I love our little state and for some of you that haven't lived here all your life, or are contemplating a move to the Green Mountain State, I thought it would be fun to share a few interesting tidbits. We're more than just fall foliage and maple syrup you know! (Although we do produce more maple syrup than any other state.) 1. Vermont was the first state admitted to the Union after the ratification of the Constitution. 2. With a population of fewer than nine thousand people, Montpelier, Vermont is the smallest state capital in the U.S. 3. Montpelier, Vermont is the only U.S. state capital without a McDonalds. (I love this one!) 4. In ratio of cows to people, Vermont has the greatest number of dairy cows in the country. 5. Vermont's largest employer isn't Ben and Jerry's, it's IBM.
Vermont State Capital

Vermont State Capital

6.Vermont's state capitol building is one of only a few to have a gold dome. Atop the dome is a statue of Ceres. 7. Until recently, the only way a Vermonter could get a drivers license with their photo on it was to drive to Montpelier. 8.Vermont was, at various times, claimed by both New Hampshire and New York. 9. Until 1996, Vermont was the only state without a Wal-Mart. 10. Ben & Jerry's Ice Cream company gives their ice cream waste to the local Vermont farmers who use it to feed their hogs. The hogs seem to like all of the flavors except Mint Oreo. 11.U.S. President Calvin Coolidge was the only president born on the fourth of July. Born in Plymouth 7/4/1872.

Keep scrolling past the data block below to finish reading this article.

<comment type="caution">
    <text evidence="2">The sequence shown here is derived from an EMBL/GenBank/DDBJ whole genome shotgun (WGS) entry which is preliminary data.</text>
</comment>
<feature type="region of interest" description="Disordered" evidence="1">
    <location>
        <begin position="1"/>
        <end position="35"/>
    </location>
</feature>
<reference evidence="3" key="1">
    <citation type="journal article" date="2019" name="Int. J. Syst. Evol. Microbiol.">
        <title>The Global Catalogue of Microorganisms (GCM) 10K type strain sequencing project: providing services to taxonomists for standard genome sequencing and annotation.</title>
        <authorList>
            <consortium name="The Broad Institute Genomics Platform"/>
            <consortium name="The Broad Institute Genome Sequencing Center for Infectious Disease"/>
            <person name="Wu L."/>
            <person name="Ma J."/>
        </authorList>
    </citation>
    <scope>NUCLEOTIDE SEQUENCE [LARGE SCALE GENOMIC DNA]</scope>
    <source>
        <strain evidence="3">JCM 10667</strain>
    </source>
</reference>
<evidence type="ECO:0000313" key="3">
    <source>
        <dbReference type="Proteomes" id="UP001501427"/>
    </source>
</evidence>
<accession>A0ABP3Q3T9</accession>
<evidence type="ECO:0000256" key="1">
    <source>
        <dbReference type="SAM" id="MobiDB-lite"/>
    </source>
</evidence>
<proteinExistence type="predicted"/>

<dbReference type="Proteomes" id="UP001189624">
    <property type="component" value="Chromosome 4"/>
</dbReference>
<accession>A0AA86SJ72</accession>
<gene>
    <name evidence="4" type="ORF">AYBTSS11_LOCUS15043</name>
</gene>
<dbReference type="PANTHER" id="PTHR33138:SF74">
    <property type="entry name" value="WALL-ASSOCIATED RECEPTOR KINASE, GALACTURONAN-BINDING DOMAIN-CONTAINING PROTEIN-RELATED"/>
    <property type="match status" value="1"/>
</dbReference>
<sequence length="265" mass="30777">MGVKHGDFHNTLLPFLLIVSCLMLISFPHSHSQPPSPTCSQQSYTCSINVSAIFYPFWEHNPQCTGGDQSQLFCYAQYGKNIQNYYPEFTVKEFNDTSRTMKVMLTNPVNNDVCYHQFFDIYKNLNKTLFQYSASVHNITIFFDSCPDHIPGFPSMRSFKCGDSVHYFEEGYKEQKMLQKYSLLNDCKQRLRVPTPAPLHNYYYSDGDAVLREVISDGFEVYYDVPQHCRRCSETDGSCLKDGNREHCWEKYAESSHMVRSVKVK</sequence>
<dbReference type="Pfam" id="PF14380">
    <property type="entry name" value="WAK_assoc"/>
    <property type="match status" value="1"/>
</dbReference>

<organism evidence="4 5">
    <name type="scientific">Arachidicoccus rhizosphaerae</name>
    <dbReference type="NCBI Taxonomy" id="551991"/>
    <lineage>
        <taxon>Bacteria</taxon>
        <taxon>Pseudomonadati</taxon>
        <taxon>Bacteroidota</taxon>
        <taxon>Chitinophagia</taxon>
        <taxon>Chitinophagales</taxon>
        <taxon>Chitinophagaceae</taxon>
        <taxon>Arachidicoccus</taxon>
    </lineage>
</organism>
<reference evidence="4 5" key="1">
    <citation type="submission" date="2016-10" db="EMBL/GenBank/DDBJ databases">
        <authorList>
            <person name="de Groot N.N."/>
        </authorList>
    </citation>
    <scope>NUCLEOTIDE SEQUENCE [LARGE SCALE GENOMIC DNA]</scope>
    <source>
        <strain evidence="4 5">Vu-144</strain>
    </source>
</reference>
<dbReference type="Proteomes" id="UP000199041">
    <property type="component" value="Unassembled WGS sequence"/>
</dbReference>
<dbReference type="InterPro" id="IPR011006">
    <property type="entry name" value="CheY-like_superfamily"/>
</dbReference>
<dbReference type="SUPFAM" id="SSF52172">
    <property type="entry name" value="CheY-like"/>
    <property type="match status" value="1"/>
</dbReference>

President Calvin Coolidge

President Calvin Coolidge

12.And yes, we don't allow billboards! (Really proud of that one!)

We're small but mighty and a really interesting place to call home.

Edible Landscaping

I keep hearing this term "edible landscaping" or "foodscaping" and thought it was interesting so I did a little digging (ha!) According to Wikipedia, edible landscaping isa specialized form of gardening where ornamental plants are replaced by plants that have some food use. The range of plants is varied and can include fruiting shrubs, trees, ground cover as well as edible flowers, and may include an apiary. However, even Wikipedia noted that their entry needed more attention and definition - so this concept is still growing. foodscaping This picture is an example offoodscaping in Geneva, Switzerlandaccording to a Facebook sight titled "SEED - An Untold Story".Each yard is a vegetable garden and neighbors consult and plan what each will grow so they can trade. I thought this wasamazing! But living here in Vermont, I wanted to find out if anyone was specializing in this type of landscaping locally. Bingo! I had a conversation with Meghan Giroux, owner of Vermont Edible Landscape LLC just this morning. Meghan said that Vermont Edible Landscape works with clients to design, install and establish ecologically regenerative landscapes and that she was currently working on a project with Habitat for Humanity. She said they approach land management through an agrarian lens utilizing a variety of diverse biological disciplines. Her services include: Site Evaluation, Planning and Development. In addition to the land planningMeghan operates a small edible specific nursery in Richmond, Vermont.
Seaberry - a common plant used in Vermont edible landscaping

Seaberry - a common plant used in Vermont edible landscaping

If you think foodscaping or edible landscaping could be something you like to try, or just learn more about, give Meghan a shout. She canbe reached at 802-578-0829 or meghan@vermontediblelandscapes.com

Failed Window Seals